There has been a lot of talk about Career & Technical Education, or CTE, in the education world lately.
But, what is CTE?
According to Advance CTE, “Career Technical Education (CTE) provides students of all ages with the academic and technical skills, knowledge and training necessary to succeed in future careers and to become lifelong learners.” Out are the old “vo-tech” programs with negative reputations, and in are the newly re-branded CTE programs.
CTE programs today include a wide range of subject areas aiming to prepare students for their future careers, including health, information technology, manufacturing, agriculture, engineering and more. (Check out this helpful infographic from the Association for Career and Technical Education).
These programs are getting a lot of attention in the education world because of the promise of employment after coursework is completed. While some CTE programs aim to get students a headstart for higher education in specific career paths, others prepare students for careers that may not require a bachelor’s degree. The Hechinger Report recently reported that “the United States has 30 million jobs that pay an average of $55,000 per year and don’t require a bachelor’s degree.” Additionally, the article reports that the U.S. Department of Education found students who enroll in CTE courses are “slightly more likely to be employed than their counterparts with academic credentials...and significantly more likely to be working in their fields of study.”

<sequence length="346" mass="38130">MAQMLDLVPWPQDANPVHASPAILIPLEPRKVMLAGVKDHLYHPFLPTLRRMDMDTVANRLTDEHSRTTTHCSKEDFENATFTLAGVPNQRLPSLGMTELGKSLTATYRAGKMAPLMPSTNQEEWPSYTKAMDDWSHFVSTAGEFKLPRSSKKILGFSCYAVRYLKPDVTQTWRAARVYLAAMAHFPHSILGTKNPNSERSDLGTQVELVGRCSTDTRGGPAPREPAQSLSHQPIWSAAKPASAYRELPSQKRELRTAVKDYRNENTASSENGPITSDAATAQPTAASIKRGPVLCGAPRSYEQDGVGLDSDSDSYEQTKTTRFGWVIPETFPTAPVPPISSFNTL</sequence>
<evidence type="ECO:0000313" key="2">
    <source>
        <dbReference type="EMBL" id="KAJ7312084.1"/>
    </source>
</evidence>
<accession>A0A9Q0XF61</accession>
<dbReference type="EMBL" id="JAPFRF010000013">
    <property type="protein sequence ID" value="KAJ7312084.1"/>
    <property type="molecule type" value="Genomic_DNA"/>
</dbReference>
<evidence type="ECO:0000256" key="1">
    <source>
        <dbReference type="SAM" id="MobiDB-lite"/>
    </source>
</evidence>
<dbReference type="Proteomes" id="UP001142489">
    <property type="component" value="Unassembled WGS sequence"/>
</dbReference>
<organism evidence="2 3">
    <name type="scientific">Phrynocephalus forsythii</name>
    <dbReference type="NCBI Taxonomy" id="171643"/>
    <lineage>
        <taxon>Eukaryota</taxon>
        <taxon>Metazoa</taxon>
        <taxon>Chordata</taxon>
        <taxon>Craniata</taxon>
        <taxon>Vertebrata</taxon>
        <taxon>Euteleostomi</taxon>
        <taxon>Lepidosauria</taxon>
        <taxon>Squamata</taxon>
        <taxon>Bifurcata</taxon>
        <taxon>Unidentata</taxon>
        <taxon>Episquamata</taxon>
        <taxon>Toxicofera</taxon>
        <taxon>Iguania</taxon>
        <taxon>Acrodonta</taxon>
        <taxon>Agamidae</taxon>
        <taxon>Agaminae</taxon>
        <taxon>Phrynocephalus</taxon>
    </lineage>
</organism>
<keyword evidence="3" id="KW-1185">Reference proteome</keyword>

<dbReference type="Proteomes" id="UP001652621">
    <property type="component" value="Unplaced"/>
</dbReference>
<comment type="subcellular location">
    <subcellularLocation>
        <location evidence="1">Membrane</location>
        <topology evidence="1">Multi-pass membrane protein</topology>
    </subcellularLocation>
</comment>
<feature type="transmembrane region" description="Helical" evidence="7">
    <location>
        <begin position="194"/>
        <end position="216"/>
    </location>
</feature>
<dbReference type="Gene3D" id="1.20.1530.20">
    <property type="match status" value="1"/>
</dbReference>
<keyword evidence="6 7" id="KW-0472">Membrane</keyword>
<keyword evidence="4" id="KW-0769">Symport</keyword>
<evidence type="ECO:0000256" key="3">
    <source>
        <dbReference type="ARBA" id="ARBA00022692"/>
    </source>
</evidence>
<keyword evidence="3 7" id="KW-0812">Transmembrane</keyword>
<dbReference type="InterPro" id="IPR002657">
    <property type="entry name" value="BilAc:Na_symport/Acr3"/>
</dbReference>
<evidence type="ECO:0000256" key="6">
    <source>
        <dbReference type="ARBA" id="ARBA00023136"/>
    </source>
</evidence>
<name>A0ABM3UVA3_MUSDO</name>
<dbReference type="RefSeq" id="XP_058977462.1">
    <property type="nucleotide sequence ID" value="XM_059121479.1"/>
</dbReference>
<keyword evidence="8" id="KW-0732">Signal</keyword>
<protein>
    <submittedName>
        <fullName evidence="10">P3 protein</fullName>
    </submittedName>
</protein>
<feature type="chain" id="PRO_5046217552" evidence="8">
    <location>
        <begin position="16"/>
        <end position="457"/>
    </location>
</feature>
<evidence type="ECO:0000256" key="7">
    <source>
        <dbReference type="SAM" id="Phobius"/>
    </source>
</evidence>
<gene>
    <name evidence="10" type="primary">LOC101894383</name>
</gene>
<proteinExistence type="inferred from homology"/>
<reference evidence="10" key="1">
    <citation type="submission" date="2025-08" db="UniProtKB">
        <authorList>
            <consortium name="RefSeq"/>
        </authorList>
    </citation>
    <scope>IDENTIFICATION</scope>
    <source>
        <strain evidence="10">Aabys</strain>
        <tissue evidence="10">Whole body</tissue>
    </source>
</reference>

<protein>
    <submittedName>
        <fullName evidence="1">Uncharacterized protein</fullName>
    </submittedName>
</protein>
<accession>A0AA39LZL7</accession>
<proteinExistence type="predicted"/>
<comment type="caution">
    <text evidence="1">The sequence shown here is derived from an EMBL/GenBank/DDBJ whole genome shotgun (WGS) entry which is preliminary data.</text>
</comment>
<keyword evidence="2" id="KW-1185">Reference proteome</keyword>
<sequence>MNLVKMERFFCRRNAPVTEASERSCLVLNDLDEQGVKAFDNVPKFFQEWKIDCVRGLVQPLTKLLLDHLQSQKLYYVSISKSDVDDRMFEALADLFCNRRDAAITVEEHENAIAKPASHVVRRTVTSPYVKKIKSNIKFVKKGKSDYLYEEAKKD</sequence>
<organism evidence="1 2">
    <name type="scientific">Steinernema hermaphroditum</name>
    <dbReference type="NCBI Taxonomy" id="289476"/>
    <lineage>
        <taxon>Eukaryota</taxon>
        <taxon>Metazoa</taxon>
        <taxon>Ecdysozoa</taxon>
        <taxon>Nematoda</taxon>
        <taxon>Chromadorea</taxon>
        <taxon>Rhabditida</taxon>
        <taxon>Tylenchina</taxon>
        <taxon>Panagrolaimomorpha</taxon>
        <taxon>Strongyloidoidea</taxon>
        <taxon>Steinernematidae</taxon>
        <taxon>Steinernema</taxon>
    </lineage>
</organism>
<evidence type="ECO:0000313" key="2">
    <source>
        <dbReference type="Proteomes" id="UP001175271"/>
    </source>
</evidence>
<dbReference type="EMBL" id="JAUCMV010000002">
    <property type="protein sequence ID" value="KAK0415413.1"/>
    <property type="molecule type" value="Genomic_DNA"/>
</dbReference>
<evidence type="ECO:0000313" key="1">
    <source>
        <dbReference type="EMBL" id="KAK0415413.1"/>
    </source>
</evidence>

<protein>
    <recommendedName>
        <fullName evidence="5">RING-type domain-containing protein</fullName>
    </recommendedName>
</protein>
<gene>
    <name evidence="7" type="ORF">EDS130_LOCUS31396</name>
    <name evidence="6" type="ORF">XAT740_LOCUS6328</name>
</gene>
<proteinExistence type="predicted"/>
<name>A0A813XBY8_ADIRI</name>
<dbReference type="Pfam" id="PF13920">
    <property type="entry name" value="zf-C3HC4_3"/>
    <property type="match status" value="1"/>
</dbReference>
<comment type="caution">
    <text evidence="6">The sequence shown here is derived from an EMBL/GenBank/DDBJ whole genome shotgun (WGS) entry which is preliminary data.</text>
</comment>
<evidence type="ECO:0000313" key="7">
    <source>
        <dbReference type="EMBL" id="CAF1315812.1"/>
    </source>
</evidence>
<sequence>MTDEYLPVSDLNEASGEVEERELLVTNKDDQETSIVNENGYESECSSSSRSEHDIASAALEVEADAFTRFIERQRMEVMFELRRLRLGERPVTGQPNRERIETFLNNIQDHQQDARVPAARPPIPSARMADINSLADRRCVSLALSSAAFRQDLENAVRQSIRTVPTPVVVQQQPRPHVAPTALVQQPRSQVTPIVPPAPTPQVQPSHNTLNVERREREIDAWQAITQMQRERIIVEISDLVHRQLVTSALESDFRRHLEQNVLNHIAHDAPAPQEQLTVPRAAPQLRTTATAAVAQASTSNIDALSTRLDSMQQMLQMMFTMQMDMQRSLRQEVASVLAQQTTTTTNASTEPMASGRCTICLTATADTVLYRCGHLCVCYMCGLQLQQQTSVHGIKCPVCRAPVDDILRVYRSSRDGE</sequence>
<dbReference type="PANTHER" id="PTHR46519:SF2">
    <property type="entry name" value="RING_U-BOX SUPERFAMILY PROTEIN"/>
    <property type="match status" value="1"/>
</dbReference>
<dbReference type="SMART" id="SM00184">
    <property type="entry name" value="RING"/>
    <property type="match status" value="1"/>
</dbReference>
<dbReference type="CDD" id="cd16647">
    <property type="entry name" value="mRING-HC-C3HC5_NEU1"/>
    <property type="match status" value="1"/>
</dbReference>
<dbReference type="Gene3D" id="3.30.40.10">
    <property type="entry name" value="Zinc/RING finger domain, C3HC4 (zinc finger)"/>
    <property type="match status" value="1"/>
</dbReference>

Many schools are re-thinking the old vocational study formula in favor of CTE programs, and states are pouring money into these new programs (California alone is spending $200 million to revive vocational programs). With a growing percentage of college-bound students ending up with large student loan debts, good paying jobs that do not require a bachelor’s degree can be very appealing.
Learn how one school district is using zSpace mixed reality for their CTE programs in this video.